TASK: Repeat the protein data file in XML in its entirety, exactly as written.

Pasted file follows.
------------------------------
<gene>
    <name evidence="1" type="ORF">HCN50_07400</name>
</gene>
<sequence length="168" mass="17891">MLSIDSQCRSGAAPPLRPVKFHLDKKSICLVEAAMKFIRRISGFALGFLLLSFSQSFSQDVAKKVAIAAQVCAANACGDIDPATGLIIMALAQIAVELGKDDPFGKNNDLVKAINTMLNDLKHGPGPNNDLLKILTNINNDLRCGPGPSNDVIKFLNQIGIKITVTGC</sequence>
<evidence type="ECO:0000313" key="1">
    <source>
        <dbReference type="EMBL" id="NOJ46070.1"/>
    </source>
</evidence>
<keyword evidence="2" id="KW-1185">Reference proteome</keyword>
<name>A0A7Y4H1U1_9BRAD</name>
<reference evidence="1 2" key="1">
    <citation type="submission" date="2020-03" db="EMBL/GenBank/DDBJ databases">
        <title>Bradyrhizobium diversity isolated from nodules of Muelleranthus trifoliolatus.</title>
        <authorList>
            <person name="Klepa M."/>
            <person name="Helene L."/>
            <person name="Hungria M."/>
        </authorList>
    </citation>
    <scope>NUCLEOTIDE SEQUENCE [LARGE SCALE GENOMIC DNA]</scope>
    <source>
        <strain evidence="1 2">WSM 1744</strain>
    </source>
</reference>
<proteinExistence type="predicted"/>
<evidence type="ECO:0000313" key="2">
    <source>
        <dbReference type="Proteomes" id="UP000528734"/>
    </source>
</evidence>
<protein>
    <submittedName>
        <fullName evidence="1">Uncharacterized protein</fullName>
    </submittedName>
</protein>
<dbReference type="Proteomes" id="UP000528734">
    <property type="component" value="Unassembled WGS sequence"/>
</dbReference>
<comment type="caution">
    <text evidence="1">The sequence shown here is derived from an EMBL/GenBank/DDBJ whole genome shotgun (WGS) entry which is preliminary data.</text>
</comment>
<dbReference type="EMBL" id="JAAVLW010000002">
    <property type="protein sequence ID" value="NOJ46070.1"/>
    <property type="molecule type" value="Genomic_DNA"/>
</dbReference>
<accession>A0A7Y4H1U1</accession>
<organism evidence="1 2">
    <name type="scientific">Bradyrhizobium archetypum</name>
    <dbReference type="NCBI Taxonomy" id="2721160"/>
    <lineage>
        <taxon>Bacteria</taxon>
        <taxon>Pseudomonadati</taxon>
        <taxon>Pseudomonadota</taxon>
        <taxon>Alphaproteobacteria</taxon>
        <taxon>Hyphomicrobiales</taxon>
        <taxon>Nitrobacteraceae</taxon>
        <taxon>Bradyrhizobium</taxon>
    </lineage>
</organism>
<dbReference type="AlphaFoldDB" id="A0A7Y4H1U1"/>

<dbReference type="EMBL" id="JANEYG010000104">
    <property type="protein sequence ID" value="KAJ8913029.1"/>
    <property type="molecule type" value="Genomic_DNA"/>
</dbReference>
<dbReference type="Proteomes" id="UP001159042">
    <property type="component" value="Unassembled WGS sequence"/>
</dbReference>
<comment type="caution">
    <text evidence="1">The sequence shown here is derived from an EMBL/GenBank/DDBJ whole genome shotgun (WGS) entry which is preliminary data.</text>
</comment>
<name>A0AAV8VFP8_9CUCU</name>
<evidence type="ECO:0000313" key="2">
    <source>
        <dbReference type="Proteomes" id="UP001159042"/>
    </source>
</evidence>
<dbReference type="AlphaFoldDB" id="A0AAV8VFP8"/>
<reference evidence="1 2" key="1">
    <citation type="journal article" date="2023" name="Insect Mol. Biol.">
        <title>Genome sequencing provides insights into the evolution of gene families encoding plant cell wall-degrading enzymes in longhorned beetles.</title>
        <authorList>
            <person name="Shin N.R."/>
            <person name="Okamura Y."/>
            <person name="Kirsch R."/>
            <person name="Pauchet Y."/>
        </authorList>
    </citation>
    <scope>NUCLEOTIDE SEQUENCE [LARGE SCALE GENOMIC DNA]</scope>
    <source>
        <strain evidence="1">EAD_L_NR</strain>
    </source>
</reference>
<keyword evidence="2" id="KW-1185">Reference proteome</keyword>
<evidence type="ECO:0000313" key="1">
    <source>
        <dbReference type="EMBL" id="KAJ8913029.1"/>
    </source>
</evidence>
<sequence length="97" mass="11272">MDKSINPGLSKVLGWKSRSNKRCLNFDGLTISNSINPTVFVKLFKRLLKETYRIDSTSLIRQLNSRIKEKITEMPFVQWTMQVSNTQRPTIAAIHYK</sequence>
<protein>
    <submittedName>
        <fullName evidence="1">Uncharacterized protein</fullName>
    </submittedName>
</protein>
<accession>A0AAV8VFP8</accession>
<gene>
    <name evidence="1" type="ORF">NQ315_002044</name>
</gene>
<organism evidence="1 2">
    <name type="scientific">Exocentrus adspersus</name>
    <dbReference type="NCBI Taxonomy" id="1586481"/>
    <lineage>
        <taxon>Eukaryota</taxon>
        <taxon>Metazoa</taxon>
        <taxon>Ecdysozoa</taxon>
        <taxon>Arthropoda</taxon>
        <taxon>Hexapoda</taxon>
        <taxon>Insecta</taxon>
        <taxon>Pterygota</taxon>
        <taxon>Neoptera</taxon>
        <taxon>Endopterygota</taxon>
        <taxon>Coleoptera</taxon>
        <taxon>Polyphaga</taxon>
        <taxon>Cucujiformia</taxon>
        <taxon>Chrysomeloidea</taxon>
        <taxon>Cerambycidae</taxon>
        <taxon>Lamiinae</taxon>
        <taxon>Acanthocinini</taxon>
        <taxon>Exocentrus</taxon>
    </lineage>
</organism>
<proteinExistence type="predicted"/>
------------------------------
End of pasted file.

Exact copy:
<gene>
    <name evidence="1" type="ORF">HCN50_07400</name>
</gene>
<sequence length="168" mass="17891">MLSIDSQCRSGAAPPLRPVKFHLDKKSICLVEAAMKFIRRISGFALGFLLLSFSQSFSQDVAKKVAIAAQVCAANACGDIDPATGLIIMALAQIAVELGKDDPFGKNNDLVKAINTMLNDLKHGPGPNNDLLKILTNINNDLRCGPGPSNDVIKFLNQIGIKITVTGC</sequence>
<evidence type="ECO:0000313" key="1">
    <source>
        <dbReference type="EMBL" id="NOJ46070.1"/>
    </source>
</evidence>
<keyword evidence="2" id="KW-1185">Reference proteome</keyword>
<name>A0A7Y4H1U1_9BRAD</name>
<reference evidence="1 2" key="1">
    <citation type="submission" date="2020-03" db="EMBL/GenBank/DDBJ databases">
        <title>Bradyrhizobium diversity isolated from nodules of Muelleranthus trifoliolatus.</title>
        <authorList>
            <person name="Klepa M."/>
            <person name="Helene L."/>
            <person name="Hungria M."/>
        </authorList>
    </citation>
    <scope>NUCLEOTIDE SEQUENCE [LARGE SCALE GENOMIC DNA]</scope>
    <source>
        <strain evidence="1 2">WSM 1744</strain>
    </source>
</reference>
<proteinExistence type="predicted"/>
<evidence type="ECO:0000313" key="2">
    <source>
        <dbReference type="Proteomes" id="UP000528734"/>
    </source>
</evidence>
<protein>
    <submittedName>
        <fullName evidence="1">Uncharacterized protein</fullName>
    </submittedName>
</protein>
<dbReference type="Proteomes" id="UP000528734">
    <property type="component" value="Unassembled WGS sequence"/>
</dbReference>
<comment type="caution">
    <text evidence="1">The sequence shown here is derived from an EMBL/GenBank/DDBJ whole genome shotgun (WGS) entry which is preliminary data.</text>
</comment>
<dbReference type="EMBL" id="JAAVLW010000002">
    <property type="protein sequence ID" value="NOJ46070.1"/>
    <property type="molecule type" value="Genomic_DNA"/>
</dbReference>
<accession>A0A7Y4H1U1</accession>
<organism evidence="1 2">
    <name type="scientific">Bradyrhizobium archetypum</name>
    <dbReference type="NCBI Taxonomy" id="2721160"/>
    <lineage>
        <taxon>Bacteria</taxon>
        <taxon>Pseudomonadati</taxon>
        <taxon>Pseudomonadota</taxon>
        <taxon>Alphaproteobacteria</taxon>
        <taxon>Hyphomicrobiales</taxon>
        <taxon>Nitrobacteraceae</taxon>
        <taxon>Bradyrhizobium</taxon>
    </lineage>
</organism>
<dbReference type="AlphaFoldDB" id="A0A7Y4H1U1"/>

<dbReference type="EMBL" id="JANEYG010000104">
    <property type="protein sequence ID" value="KAJ8913029.1"/>
    <property type="molecule type" value="Genomic_DNA"/>
</dbReference>
<dbReference type="Proteomes" id="UP001159042">
    <property type="component" value="Unassembled WGS sequence"/>
</dbReference>
<comment type="caution">
    <text evidence="1">The sequence shown here is derived from an EMBL/GenBank/DDBJ whole genome shotgun (WGS) entry which is preliminary data.</text>
</comment>
<name>A0AAV8VFP8_9CUCU</name>
<evidence type="ECO:0000313" key="2">
    <source>
        <dbReference type="Proteomes" id="UP001159042"/>
    </source>
</evidence>
<dbReference type="AlphaFoldDB" id="A0AAV8VFP8"/>
<reference evidence="1 2" key="1">
    <citation type="journal article" date="2023" name="Insect Mol. Biol.">
        <title>Genome sequencing provides insights into the evolution of gene families encoding plant cell wall-degrading enzymes in longhorned beetles.</title>
        <authorList>
            <person name="Shin N.R."/>
            <person name="Okamura Y."/>
            <person name="Kirsch R."/>
            <person name="Pauchet Y."/>
        </authorList>
    </citation>
    <scope>NUCLEOTIDE SEQUENCE [LARGE SCALE GENOMIC DNA]</scope>
    <source>
        <strain evidence="1">EAD_L_NR</strain>
    </source>
</reference>
<keyword evidence="2" id="KW-1185">Reference proteome</keyword>
<evidence type="ECO:0000313" key="1">
    <source>
        <dbReference type="EMBL" id="KAJ8913029.1"/>
    </source>
</evidence>
<sequence length="97" mass="11272">MDKSINPGLSKVLGWKSRSNKRCLNFDGLTISNSINPTVFVKLFKRLLKETYRIDSTSLIRQLNSRIKEKITEMPFVQWTMQVSNTQRPTIAAIHYK</sequence>
<protein>
    <submittedName>
        <fullName evidence="1">Uncharacterized protein</fullName>
    </submittedName>
</protein>
<accession>A0AAV8VFP8</accession>
<gene>
    <name evidence="1" type="ORF">NQ315_002044</name>
</gene>
<organism evidence="1 2">
    <name type="scientific">Exocentrus adspersus</name>
    <dbReference type="NCBI Taxonomy" id="1586481"/>
    <lineage>
        <taxon>Eukaryota</taxon>
        <taxon>Metazoa</taxon>
        <taxon>Ecdysozoa</taxon>
        <taxon>Arthropoda</taxon>
        <taxon>Hexapoda</taxon>
        <taxon>Insecta</taxon>
        <taxon>Pterygota</taxon>
        <taxon>Neoptera</taxon>
        <taxon>Endopterygota</taxon>
        <taxon>Coleoptera</taxon>
        <taxon>Polyphaga</taxon>
        <taxon>Cucujiformia</taxon>
        <taxon>Chrysomeloidea</taxon>
        <taxon>Cerambycidae</taxon>
        <taxon>Lamiinae</taxon>
        <taxon>Acanthocinini</taxon>
        <taxon>Exocentrus</taxon>
    </lineage>
</organism>
<proteinExistence type="predicted"/>